Stack Overflow is a community of 4.7 million programmers, just like you, helping each other.

Join them; it only takes a minute:

Sign up
Join the Stack Overflow community to:
  1. Ask programming questions
  2. Answer and help your peers
  3. Get recognized for your expertise

I am investigating a regexp mystery. I am tired so I may be missing something obvious - but I can't see any reason for this.

In the examples below, I use perl - but I first saw this in VIM, so I am guessing it is something related to more than one regexp-engines.

Assume we have this file:

$ cat data
1 =2   3 =4
5 =6  7 =8

We can then delete the whitespace in front of the '=' with...

$ cat data | perl -ne 's,(.)\s+=(.),\1=\2,g; print;'
1=2   3=4
5=6  7=8

Notice that in every line, all instances of the match are replaced ; we used the /g search modifier, which doesn't stop at the first replace, and instead goes on replacing till the end of the line.

For example, both the space before the '=2' and the space before the '=4' were removed ; in the same line.

Why not use simpler constructs like 's, =,=,g'? Well, we were preparing for more difficult scenarios... where the right-hand side of the assignments are quoted strings, and can be either single or double-quoted:

$ cat data2
1 ="2"   3 ='4 ='
5 ='6'  7 ="8"

To do the same work (remove the whitespace before the equal sign), we have to be careful, since the strings may contain the equal sign - so we mark the first quote we see, and look for it via back-references:

$ cat data2 | perl -ne 's,(.)\s+=(.)([^\2]*)\2,\1=\2\3\2,g; print;'
1="2"   3='4 ='
5='6'  7="8"

We used the back-reference \2 to search for anything that is not the same quote as the one we first saw, any number of times ([^\2]*). We then searched for the original quote itself (\2). If found, we used back references to refer to the matched parts in the replace target.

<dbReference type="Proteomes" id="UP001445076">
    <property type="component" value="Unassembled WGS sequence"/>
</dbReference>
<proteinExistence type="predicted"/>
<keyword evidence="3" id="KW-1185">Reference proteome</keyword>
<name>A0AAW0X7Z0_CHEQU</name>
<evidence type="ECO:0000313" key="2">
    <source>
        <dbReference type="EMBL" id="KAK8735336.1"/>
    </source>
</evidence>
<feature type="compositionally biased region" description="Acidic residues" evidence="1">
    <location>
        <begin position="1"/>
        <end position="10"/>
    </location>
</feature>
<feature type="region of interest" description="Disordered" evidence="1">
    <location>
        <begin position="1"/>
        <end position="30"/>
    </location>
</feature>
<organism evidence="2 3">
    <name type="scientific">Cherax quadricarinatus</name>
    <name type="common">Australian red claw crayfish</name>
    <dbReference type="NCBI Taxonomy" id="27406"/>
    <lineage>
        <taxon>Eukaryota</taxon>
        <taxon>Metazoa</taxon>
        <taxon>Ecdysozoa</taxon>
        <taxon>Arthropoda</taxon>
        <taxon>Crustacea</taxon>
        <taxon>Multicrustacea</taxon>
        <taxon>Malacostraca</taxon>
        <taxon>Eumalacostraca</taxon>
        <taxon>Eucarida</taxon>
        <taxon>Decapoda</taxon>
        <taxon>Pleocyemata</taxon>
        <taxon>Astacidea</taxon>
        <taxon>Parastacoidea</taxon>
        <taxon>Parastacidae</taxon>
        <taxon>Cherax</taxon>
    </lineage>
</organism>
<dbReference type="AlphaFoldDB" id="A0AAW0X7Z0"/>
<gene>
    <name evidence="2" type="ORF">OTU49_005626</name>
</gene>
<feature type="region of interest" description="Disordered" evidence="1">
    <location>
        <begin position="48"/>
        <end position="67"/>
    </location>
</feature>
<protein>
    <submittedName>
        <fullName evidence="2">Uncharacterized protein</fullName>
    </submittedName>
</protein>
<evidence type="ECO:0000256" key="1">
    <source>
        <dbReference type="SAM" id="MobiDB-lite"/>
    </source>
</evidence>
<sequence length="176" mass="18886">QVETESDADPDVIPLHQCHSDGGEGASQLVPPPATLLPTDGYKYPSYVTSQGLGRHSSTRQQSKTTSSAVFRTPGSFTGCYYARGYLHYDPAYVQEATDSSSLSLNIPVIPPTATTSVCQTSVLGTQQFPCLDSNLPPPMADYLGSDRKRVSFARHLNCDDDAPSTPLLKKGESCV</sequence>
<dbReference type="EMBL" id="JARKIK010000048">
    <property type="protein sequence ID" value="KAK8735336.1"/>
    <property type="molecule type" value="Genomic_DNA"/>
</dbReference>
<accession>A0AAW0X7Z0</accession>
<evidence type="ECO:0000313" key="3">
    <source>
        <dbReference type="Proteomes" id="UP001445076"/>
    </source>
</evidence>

Now look at this:

$ cat data3 
posAndWidth ="40:5 ="   height        ="1"
posAndWidth ="-1:8 ='"  textAlignment ="Right"

What we want here, is to drop the last space character that exists before all the instances of '=' in every line. Like before, we can't use a simple 's, =",=",g', because the strings themselves may contain the equal sign.

So we follow the same pattern as we did above, and use back-references:

$ cat data3 | perl -ne "s,(\w+)(\s*) =(['\"])([^\3]*)\3,\1\2=\3\4\3,g; print;"
posAndWidth="40:5 ="   height        ="1"
posAndWidth="-1:8 ='"  textAlignment ="Right"

It works... but only on the first match of the line! The space following 'textAlignment' was not removed, and neither was the one on top of it (the 'height' one).

Basically, it seems that /g is not functional anymore: running the same replace command without /g produces exactly the same output:

$ cat data3 | perl -ne "s,(\w+)(\s*) =(['\"])([^\3]*)\3,\1\2=\3\4\3,; print;"
posAndWidth="40:5 ="   height        ="1"
posAndWidth="-1:8 ='"  textAlignment ="Right"

It appears that in this regexp, the /g is ignored. Any ideas why?

share|improve this question
2  
Isn't it treating everything between the first quote and the last quote as a quoted string? – Nick Mar 8 '13 at 14:55
1  
The [^\3]* part can't go on matching beyond the closing quote, can it? – ttsiodras Mar 8 '13 at 14:59
    
with your perl cmd, I got different result posAndWidth="40:5=" space between 5 and = was gone. – Kent Mar 8 '13 at 15:02
    
What happens when you remove the first entry from every line? Is the second one matched then? If it is, you have a problem with your anchorage. If it's not, it's a problem with the RegEx. On first glance, I can't see a flaw in them, too. – 0xCAFEBABE Mar 8 '13 at 15:17
1  
Get this table of what Perl backslash escapes mean in various contexts and versions. The short story is that a backslash before 1–3 digits within a character class is an octal number, so your \3 is \cC or \x03 or \x{0003} — in other words, it is a Control-C when used within a character class. – tchrist Mar 9 '13 at 14:11
up vote 1 down vote accepted

I will elaborate on my comment to TLP's answer:

ttsiodras you are asking two questions:

1- why does your regex not produce the desired result? why does the g flag not work?

The answer is because your regular expression contains this part [^\3] which is not handled correctly: \3 is not recognised as a back reference. I looked for it but could not find a way to have a back reference in character class.